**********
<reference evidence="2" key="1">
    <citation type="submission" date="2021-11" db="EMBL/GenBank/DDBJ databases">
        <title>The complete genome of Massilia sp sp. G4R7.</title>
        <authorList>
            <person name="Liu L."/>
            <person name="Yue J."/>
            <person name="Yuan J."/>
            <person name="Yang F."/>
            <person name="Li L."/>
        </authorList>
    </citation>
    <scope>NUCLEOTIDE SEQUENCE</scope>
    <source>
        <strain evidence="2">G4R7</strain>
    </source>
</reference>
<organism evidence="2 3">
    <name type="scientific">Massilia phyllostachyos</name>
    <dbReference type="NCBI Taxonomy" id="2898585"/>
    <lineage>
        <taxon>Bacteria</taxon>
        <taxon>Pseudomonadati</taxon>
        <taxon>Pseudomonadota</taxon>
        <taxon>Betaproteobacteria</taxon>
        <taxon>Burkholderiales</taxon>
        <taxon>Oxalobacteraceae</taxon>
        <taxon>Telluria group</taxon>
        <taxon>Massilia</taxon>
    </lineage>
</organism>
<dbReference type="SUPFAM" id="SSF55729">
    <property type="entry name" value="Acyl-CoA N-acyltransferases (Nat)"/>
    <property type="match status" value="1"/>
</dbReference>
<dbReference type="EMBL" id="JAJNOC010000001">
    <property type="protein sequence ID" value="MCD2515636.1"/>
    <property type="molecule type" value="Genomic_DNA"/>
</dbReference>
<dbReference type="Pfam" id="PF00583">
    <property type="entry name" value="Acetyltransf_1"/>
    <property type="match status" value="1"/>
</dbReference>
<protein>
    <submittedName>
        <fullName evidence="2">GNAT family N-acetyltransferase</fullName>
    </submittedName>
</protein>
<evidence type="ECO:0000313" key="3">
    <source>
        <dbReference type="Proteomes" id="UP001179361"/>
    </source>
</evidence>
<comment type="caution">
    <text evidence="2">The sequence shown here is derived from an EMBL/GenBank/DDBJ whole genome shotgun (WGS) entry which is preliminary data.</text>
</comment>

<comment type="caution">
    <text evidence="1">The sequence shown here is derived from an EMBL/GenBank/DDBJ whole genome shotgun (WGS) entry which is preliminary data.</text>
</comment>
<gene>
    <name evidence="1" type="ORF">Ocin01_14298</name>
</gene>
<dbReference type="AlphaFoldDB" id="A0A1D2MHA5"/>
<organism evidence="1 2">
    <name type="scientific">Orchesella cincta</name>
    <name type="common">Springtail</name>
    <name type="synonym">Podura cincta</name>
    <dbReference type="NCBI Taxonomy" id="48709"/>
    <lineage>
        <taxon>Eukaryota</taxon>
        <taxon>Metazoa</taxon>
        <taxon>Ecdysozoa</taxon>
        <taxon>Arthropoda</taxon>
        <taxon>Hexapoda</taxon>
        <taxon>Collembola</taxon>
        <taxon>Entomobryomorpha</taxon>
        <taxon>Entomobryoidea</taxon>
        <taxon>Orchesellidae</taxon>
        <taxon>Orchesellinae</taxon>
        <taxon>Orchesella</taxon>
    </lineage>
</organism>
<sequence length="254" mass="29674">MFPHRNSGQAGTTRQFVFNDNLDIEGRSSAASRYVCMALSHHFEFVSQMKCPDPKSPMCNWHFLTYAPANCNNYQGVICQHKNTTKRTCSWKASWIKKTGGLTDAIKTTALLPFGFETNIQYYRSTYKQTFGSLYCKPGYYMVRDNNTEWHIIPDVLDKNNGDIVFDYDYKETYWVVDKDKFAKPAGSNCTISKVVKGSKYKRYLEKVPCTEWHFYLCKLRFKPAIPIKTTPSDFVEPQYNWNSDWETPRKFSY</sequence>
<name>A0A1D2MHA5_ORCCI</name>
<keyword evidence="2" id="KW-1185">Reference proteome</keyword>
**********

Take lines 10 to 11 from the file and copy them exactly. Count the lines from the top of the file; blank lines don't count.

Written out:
        </authorList>
    </citation>